NEW YORK (TheStreet) -- A persistent shadow drops now over prospects for economic growth in America and Western Europe, where most public companies have a concentration of customers and assets.
It is not simply that populations across Western Europe are too old and or are growing too slow. It's that Russia is decidedly on the move while America unwisely retreats from a once commanding position of geo-political influence worldwide.
Russia's unrelenting advance and America's sloppy, ambivalent response so far raise ghosts and worries in western Europe that already are heightening anxiety in capitals and households grown accustomed to a peace kept at comparatively low cost, under America's increasingly porous defence umbrella.
At the same time, rumblings mount in Russia, China and the Middle East, plainly suggesting that foreign appetites for holding fiat currencies such as the U.S. dollar and the euro are waning.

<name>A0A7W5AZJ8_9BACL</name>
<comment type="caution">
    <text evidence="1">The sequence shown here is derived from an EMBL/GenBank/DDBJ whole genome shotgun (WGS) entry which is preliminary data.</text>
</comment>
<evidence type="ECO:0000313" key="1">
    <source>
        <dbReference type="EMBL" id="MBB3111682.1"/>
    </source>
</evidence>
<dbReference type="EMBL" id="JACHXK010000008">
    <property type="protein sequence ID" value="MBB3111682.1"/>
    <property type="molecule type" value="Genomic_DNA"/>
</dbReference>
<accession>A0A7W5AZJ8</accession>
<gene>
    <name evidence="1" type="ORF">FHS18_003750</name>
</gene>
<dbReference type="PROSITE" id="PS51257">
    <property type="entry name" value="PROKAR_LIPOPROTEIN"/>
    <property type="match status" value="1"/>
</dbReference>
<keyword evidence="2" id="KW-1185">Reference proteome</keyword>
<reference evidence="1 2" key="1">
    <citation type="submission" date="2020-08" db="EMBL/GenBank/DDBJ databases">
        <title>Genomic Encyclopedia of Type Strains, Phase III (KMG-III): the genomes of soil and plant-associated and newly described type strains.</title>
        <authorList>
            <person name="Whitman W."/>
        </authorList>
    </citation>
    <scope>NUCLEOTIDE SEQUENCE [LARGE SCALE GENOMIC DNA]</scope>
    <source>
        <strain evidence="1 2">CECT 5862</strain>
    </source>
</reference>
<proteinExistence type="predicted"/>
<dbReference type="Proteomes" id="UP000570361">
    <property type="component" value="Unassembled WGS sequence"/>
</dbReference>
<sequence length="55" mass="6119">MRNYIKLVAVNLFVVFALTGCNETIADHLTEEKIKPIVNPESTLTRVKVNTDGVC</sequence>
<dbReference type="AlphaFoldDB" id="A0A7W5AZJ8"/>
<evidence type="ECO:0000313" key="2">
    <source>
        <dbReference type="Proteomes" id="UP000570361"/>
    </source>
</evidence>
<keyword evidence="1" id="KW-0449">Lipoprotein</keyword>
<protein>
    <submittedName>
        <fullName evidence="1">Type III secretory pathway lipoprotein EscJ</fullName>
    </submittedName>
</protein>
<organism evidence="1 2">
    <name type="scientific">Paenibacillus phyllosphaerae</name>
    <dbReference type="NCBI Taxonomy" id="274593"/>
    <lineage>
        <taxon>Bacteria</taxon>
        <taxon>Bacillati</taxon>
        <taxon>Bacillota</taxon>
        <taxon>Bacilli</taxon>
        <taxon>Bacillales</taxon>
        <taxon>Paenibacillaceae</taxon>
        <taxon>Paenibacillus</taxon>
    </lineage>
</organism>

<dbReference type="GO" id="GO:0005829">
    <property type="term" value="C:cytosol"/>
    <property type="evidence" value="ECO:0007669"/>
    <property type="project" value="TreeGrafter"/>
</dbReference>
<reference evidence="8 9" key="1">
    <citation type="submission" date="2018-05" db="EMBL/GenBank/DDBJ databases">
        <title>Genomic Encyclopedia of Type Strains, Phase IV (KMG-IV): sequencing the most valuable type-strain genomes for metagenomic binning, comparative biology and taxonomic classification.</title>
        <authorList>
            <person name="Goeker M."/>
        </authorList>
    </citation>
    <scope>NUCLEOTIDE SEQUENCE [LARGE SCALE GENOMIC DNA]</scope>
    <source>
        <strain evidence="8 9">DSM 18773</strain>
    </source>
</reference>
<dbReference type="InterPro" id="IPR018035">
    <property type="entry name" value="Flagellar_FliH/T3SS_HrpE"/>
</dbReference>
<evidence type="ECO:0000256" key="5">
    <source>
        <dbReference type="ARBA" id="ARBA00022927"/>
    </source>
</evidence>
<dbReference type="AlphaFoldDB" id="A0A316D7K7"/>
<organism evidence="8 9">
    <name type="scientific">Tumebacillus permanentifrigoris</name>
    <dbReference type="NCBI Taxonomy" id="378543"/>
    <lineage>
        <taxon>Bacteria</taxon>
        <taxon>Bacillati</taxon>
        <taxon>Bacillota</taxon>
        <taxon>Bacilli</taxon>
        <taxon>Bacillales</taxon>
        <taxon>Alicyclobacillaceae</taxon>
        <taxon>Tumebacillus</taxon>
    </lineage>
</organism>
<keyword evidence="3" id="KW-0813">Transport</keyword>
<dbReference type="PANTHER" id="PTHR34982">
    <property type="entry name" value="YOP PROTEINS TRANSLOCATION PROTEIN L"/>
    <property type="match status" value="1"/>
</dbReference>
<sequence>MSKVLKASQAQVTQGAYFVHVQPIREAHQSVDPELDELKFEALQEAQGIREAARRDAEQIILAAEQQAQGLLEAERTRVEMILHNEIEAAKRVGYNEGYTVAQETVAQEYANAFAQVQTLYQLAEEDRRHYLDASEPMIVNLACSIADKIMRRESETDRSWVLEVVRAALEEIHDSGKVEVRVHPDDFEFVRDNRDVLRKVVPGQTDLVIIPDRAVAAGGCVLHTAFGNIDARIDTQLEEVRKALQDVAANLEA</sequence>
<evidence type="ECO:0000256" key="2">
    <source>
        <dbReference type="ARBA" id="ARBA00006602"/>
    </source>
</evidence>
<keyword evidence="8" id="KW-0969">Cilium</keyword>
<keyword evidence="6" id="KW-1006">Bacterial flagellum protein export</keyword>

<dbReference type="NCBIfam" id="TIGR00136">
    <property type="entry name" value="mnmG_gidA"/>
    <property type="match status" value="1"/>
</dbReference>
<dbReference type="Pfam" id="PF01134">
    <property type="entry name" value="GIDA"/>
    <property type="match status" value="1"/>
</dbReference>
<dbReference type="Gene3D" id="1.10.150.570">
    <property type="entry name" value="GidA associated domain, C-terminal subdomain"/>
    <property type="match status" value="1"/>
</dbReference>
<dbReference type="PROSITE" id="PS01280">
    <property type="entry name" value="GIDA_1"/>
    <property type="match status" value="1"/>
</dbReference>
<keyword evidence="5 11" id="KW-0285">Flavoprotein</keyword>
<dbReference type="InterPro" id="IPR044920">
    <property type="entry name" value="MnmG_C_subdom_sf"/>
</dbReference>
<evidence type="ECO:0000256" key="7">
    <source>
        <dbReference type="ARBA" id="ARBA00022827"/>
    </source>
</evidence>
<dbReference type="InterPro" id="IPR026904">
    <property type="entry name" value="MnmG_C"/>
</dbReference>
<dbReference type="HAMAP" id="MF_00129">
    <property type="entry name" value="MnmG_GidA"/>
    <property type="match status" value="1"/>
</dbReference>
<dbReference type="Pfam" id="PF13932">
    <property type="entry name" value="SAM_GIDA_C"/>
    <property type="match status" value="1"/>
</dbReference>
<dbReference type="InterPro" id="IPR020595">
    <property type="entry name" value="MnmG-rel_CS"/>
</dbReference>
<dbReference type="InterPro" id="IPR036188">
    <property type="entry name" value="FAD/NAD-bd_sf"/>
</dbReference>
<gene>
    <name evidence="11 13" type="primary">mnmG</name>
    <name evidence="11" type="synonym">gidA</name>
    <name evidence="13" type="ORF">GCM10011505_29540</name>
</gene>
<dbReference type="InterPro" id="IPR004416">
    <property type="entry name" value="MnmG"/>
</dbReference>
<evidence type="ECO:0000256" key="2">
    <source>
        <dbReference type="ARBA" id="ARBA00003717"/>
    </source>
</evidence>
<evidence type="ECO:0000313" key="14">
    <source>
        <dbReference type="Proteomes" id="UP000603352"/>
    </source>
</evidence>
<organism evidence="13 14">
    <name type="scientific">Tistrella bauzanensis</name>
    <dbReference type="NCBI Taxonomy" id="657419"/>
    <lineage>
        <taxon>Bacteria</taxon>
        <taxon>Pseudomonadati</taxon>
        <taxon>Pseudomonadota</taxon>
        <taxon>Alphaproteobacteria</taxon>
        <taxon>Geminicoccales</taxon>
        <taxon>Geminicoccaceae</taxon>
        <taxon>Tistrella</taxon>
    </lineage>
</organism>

These rumblings, once translated into alternative schemes supplanting use of the dollar and the euro as reserve currencies of choice, further threaten American and European multi-national companies and governments, long-accustomed to operating using priviledges that inevitably will disappear.
A one-two punch could soon be landing hard to pummel traditional, long-only investors: structurally driven constraints upon reported financial results from continuing operations, coupled with rising benchmark interest rates for U.S. and western European governments.
It is a mistake of enormous proportions to assume what plays out now involving Russia's annexation of Crimea and unfolding advance into eastern portions of Ukraine has to do only with territory or with tweaking the geo-political balance along an edge of the European continent.
It is an even bigger mistake to assume, as famed journalist Ambrose Evans-Pritchard does, that Russia has already lost much in Putin's Crimean gambit over continuing objections from key western powers.